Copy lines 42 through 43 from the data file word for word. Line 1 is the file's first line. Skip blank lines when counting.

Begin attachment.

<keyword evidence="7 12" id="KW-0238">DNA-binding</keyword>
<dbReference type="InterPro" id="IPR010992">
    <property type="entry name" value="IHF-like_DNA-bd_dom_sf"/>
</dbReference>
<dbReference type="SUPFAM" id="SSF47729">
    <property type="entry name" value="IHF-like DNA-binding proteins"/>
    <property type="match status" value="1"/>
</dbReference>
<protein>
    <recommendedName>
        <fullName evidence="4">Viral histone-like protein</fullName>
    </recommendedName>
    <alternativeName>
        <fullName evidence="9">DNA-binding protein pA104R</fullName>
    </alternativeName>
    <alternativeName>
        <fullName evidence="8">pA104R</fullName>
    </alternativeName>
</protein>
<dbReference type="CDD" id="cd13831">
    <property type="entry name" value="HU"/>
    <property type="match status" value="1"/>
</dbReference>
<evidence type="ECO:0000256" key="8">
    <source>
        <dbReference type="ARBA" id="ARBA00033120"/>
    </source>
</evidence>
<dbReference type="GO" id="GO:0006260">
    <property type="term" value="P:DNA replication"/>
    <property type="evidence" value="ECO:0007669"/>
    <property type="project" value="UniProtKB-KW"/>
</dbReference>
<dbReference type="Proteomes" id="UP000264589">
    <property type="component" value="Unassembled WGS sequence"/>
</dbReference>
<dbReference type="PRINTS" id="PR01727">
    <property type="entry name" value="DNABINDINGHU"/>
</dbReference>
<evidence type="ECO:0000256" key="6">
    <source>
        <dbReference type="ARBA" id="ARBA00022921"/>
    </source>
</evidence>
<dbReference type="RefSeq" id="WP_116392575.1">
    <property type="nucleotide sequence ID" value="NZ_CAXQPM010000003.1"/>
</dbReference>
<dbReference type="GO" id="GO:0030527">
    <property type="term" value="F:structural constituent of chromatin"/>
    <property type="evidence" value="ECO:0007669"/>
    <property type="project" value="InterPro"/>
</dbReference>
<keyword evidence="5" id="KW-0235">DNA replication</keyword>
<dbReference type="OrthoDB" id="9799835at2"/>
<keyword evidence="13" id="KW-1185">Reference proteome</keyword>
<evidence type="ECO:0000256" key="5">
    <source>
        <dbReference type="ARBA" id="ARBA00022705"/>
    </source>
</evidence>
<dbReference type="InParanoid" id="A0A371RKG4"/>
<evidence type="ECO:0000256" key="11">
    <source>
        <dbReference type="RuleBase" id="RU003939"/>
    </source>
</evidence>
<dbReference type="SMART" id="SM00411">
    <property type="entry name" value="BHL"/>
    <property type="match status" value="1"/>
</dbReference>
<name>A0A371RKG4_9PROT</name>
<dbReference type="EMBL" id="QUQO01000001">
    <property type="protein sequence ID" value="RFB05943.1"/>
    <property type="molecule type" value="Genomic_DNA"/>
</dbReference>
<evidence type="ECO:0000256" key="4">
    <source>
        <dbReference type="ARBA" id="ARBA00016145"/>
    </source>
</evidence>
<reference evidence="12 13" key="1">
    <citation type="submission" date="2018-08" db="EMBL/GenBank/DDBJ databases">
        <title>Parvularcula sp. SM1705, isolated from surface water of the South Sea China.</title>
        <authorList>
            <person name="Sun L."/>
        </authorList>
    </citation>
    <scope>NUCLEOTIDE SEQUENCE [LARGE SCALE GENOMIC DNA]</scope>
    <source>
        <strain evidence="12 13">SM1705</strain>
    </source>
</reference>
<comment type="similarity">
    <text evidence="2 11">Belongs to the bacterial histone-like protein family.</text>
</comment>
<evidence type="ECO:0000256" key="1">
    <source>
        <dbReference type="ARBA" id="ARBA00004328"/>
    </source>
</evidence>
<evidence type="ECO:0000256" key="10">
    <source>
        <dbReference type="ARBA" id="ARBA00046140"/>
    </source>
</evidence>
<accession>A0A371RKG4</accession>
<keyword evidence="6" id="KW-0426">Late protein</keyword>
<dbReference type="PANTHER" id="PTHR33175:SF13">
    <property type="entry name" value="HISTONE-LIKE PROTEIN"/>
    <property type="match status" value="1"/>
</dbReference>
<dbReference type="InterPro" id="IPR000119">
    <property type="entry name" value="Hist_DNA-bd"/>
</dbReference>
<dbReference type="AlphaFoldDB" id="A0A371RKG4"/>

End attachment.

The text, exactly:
        <dbReference type="ARBA" id="ARBA00022921"/>
    </source>